People should be asking: Will these tragic events change what we expect from the press and will publishers and broadcasters feel any increased responsibility to inform rather than to entertain and titillate? And it’s not just nationally respected news outlets that should come under scrutiny.

Most local television news is an open joke—even in their own newsrooms. Some local papers are better than others, but they too often favor the sensational instead of the merely important. According to a Sacramento Bee archive search, Osama Bin Laden was mentioned 21 times in Bee stories in the year leading up to the attacks. Pop music group N-Sync was mentioned 37 times over the same period of time.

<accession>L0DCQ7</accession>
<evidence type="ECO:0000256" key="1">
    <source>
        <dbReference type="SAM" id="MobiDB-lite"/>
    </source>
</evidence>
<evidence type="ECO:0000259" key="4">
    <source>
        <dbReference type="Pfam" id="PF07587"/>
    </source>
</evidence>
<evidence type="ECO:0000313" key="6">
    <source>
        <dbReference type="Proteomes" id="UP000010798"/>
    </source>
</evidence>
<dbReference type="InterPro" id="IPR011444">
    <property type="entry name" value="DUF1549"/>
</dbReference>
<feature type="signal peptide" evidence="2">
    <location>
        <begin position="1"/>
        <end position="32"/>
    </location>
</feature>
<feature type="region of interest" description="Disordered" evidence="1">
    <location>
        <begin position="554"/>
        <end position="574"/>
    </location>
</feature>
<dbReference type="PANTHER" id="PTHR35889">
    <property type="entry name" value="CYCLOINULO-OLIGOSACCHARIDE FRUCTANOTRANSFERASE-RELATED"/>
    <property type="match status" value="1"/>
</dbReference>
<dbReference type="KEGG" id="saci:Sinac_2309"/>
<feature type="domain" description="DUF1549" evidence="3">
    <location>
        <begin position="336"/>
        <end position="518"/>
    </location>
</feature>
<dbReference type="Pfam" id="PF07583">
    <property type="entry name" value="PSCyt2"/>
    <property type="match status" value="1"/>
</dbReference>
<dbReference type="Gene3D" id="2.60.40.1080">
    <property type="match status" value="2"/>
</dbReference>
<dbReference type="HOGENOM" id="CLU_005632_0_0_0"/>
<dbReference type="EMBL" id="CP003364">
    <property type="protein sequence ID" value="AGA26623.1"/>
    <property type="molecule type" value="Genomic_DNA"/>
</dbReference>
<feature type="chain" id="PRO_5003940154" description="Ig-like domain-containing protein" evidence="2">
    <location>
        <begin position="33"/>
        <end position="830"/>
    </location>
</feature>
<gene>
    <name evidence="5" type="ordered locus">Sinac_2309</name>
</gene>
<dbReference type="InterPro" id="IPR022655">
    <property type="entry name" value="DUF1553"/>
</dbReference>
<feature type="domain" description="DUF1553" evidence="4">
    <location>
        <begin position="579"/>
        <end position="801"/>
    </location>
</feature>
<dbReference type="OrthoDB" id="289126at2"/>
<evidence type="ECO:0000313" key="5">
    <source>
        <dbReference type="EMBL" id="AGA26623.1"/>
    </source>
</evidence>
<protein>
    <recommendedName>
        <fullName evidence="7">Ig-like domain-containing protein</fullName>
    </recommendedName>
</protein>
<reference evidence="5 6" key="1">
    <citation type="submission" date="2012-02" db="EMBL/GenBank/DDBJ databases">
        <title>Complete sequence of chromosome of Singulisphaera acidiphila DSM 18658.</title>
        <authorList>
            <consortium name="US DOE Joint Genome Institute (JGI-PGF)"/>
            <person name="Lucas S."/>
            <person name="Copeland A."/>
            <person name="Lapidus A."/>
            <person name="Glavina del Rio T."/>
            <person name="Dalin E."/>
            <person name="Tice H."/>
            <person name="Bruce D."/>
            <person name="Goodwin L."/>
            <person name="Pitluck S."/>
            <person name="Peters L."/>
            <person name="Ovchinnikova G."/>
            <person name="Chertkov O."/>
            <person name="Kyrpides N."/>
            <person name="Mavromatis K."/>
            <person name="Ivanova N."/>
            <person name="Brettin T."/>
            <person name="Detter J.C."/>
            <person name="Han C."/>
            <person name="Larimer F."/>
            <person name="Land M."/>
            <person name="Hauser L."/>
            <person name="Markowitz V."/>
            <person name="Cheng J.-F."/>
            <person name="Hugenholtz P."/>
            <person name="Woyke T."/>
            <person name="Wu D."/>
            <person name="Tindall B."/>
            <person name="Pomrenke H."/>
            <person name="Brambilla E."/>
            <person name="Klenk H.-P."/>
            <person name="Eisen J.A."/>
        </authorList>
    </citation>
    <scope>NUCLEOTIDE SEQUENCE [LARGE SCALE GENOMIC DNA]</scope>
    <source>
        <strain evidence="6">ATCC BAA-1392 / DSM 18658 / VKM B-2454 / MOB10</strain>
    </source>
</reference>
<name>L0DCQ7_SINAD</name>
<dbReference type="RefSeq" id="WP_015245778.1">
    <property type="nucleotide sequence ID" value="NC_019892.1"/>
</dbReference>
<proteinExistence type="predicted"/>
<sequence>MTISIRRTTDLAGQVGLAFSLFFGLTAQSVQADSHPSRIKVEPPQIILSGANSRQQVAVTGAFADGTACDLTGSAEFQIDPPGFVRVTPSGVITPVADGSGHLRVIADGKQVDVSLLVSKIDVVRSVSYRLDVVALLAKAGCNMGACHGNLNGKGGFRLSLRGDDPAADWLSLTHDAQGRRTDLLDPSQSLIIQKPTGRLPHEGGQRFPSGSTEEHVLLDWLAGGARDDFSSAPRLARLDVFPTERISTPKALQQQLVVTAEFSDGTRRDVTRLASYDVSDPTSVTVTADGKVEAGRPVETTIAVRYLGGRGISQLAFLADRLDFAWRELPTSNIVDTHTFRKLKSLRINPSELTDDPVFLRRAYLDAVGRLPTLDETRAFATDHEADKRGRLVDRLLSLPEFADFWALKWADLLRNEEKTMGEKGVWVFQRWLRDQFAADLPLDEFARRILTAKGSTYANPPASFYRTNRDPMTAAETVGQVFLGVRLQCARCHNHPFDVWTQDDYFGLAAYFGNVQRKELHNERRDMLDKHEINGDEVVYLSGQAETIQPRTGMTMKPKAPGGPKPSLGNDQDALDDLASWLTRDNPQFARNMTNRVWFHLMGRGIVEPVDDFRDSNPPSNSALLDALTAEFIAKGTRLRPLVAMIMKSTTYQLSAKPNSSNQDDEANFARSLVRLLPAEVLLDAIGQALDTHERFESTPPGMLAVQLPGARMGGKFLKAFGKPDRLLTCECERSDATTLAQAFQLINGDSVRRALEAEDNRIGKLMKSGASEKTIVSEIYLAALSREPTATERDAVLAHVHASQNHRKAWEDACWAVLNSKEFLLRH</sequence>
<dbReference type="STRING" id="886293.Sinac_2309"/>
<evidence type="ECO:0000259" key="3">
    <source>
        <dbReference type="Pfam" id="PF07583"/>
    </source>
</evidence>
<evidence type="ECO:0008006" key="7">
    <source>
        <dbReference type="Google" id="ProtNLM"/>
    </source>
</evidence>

How can any of us look at the frivolous in our national and local news the same way after seeing the nightmare that unfolded in New York and Washington, D.C., on September 11? Especially when many government officials say it’s likely that more attacks are on the way. The truth is we can’t. We have to expect more.

Simplifying the complex
But will we get more?

The big television news on September 18, one week after the bombings, was that CBS news anchor Dan Rather cried … twice.

The night before, on a particularly somber episode of Late Show with David Letterman, Rather broke down while discussing the tragic events of September 11. It was an understandable and emotional scene. Rather, who had worked a number of 16-hour workdays reporting the facts, was obviously tired and as deeply affected by the attacks as the rest of the nation.